Can someone who defends these drone attacks please identify the purpose? Is the idea that we’re going to keep dropping them until we kill all the “militants” in that area? We’ve been killing people in that area at a rapid clip for many, many years now, and we don’t seem to be much closer to extinguishing them. How many more do we have to kill before the eradication is complete?

Beyond that, isn’t it painfully obvious that however many “militants” we’re killing, we’re creating more and more all the time? How many family members, friends, neighbors and villagers of the “five children and four women” we just killed are now consumed with new levels of anti-American hatred? How many Pakistani adolescents who hear about these latest killings are now filled with an eagerness to become “militants”?

The NYT article dryly noted: “Friday’s attack could further fuel antidrone sentiment among the Pakistani public”; really, it could? It’s likely to fuel far more than mere “antidrone sentiment”; it’s certain to fuel more anti-American hatred: the primary driver of anti-American Terrorism. Isn’t that how you would react if a foreign country were sending flying robots over your town and continuously wiping out the lives of innocent women, children and men who are your fellow citizens? What conceivable rational purpose does this endless slaughter serve? Isn’t it obvious that the stated goal of all of this – to reduce the threat of Terrorism – is subverted rather than promoted by these actions?

We seem to have this strange policy of denying that the goal of the Libyan not-war is ‘regime change’ while insisting that the not-war will continue until Gadhafi is removed from office. Both things cannot be true.


  1. says

    Simon Jenkins’ invocation of the Suez Canal fiasco is a touch too trite for me. It also rests on an assumption that the Americans are adamantly against participation, which is demonstrably false despite Obama’s attempt to make it look like the erstwhile colonialists are in the vanguard.

    The Suez Crisis was the final, official death knell of the British Empire. For those who hadn’t already noticed, it left absolutely no doubt that the global policeman’s truncheon had been passed to the other side of the Atlantic. Without Eisenhower’s support, Eden’s misadventure was doomed, and the formerly glamorous premier resigned a broken man -- a tragic ending after waiting so long to succeed Churchill.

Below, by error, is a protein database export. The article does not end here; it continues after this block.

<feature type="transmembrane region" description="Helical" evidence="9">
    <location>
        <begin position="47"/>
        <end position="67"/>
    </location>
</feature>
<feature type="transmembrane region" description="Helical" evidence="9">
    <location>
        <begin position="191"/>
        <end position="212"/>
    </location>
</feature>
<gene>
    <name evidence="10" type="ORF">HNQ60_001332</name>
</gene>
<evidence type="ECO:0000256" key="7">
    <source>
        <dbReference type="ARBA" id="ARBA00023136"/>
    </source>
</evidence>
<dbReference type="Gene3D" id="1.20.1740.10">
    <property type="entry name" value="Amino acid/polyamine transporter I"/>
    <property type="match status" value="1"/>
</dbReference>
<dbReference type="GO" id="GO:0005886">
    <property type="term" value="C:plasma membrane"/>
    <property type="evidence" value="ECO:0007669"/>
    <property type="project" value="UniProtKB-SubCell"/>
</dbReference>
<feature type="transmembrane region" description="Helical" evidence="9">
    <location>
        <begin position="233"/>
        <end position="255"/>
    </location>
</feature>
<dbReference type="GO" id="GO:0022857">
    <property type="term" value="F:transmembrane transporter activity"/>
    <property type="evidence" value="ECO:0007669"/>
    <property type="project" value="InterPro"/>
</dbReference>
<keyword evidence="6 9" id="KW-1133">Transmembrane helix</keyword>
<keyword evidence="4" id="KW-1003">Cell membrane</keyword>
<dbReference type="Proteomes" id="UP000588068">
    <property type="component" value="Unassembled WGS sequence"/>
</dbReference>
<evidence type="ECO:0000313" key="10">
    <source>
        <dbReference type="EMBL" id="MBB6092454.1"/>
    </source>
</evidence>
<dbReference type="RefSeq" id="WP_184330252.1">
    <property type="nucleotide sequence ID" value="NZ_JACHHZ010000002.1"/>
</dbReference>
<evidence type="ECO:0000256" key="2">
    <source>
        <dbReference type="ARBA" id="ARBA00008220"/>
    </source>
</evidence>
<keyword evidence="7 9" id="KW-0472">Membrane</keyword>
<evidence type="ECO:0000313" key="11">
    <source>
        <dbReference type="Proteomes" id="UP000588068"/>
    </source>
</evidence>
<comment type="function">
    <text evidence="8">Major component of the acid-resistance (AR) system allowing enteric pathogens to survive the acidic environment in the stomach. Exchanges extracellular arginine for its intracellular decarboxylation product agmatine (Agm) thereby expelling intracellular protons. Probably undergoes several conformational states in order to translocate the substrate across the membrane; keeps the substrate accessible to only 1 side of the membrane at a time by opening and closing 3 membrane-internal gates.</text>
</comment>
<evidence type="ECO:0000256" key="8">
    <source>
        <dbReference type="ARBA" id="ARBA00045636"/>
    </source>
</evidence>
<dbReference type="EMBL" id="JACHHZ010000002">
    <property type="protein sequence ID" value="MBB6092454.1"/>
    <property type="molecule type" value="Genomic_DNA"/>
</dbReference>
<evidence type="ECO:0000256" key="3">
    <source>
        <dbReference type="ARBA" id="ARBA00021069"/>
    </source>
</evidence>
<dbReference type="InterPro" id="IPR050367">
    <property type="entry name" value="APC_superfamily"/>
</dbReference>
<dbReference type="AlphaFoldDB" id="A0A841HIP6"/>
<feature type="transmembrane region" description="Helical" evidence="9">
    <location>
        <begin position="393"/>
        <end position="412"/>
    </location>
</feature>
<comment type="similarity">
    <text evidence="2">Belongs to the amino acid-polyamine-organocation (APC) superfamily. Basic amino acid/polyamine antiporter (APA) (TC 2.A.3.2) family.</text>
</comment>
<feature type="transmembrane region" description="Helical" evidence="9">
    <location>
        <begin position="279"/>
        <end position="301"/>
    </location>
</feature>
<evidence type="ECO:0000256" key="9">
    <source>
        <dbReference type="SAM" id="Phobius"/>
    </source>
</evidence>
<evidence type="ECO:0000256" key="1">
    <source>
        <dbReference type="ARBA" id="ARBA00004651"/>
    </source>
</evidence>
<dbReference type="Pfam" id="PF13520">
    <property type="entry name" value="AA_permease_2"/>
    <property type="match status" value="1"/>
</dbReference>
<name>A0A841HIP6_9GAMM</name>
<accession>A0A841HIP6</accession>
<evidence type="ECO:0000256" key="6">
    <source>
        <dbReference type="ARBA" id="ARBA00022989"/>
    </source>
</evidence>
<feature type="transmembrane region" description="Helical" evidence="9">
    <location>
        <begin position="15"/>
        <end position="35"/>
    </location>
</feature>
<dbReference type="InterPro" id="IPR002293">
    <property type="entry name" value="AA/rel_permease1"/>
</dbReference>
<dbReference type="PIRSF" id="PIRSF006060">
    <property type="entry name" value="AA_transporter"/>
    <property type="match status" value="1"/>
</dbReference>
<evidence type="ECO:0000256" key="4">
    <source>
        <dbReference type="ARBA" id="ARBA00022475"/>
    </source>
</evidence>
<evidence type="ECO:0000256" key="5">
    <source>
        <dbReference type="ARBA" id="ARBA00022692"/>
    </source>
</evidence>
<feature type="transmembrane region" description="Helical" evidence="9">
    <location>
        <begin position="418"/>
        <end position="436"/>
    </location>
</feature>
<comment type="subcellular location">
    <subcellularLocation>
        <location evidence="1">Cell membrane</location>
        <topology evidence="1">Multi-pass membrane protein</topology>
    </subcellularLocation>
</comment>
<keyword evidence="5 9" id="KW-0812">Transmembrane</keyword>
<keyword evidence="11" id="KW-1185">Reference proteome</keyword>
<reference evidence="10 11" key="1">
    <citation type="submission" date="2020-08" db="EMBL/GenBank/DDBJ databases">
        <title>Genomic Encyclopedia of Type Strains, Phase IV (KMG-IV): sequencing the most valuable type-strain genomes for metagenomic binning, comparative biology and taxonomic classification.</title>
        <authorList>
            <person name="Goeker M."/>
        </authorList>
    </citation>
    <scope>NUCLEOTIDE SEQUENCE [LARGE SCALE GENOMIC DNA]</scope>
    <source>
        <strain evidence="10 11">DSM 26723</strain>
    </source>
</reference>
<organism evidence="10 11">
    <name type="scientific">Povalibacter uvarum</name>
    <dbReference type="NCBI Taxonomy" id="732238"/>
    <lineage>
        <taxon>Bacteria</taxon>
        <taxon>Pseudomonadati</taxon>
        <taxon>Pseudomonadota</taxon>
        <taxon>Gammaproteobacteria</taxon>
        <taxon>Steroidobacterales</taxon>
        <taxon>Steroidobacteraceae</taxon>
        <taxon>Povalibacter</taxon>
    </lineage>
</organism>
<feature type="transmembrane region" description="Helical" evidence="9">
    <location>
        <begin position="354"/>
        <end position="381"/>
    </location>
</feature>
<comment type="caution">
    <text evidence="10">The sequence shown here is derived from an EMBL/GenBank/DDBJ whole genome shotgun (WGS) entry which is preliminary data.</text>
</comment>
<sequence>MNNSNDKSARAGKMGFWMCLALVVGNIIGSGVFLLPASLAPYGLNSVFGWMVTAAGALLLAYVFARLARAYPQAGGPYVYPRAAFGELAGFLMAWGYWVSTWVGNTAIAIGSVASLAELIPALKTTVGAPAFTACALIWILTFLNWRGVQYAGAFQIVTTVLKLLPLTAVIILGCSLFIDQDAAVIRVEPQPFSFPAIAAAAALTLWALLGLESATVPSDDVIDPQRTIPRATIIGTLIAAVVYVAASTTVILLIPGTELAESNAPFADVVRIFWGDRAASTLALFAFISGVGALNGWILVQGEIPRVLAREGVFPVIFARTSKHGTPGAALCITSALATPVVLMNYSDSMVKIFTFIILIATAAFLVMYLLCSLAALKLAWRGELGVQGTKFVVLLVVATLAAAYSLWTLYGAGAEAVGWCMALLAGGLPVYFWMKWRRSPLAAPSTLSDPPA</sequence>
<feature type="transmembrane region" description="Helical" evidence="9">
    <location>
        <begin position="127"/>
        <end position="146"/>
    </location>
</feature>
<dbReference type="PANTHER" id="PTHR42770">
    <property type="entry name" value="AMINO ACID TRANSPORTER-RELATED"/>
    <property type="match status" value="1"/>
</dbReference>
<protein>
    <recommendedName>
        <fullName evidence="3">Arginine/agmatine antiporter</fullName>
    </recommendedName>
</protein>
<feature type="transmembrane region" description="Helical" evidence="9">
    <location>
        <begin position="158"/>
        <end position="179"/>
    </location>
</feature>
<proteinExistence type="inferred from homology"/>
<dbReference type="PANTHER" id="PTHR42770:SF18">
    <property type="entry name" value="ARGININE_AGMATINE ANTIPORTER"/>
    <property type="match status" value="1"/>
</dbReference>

From the British perspective, Suez is not the right analogy. Jenkins is much closer to the mark when he mentions the manhunt against Saddam Hussein, yet curiously silent on the continuing quagmire in Afghanistan -- both cases of the British Bulldog behaving like an American lapdog. The Libyan adventure belongs squarely in this same category, for there is no other category in this era of American Imperialism. (The only situation in which Britain might still be able to act independently would be in the protection of one of its few remaining territories, as we saw in the Falklands Crisis in the early 1980’s. In that case, American support was grudging at best because the Americans had nothing at stake other than a vague resentment of a technical violation of the Monroe Doctrine. The Western Hemisphere was supposed to be out-of-bounds, wasn’t it?)

    Cameron’s mistake, it seems to me, other than getting involved in the first place, was to allow himself to become just another American puppet. The part of me that still carries a British passport longs for a Prime Minister to tell the Americans to go #!@& themselves. Now that would be an act of political courage. The ghost of Charles de Gaulle would love it. And since the Americans are largely responsible for ruining the British economy, isn’t it long past time for anti-American sentiment to find an eloquent new voice along the Greenwich Meridian instead of in the dusty, flea-bitten backstreets of Baghdad?

    The best thing Britain could do for its former colony would be to begin a process of questioning the Imperialism it was forced to abandon. Britain is uniquely qualified to act in this advisory capacity, being one of the few imperial powers to have retracted relatively painlessly. The lesson will go unheeded, of course, since America knows far more than its long-forgotten parent, but it still needs to be given.